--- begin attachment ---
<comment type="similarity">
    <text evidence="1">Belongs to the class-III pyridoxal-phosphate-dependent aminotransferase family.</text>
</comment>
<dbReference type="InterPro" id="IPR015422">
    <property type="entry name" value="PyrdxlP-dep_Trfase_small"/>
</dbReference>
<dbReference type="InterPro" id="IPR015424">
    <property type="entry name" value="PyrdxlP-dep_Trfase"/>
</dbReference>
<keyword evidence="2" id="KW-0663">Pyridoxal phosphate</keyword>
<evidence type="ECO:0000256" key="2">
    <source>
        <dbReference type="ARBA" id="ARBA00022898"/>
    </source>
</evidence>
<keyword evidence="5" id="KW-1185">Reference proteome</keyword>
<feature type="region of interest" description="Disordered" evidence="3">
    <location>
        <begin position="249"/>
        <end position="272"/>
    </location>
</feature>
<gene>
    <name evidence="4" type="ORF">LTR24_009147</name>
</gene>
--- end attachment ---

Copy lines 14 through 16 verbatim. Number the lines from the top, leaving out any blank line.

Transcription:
    </source>
</evidence>
<keyword evidence="5" id="KW-1185">Reference proteome</keyword>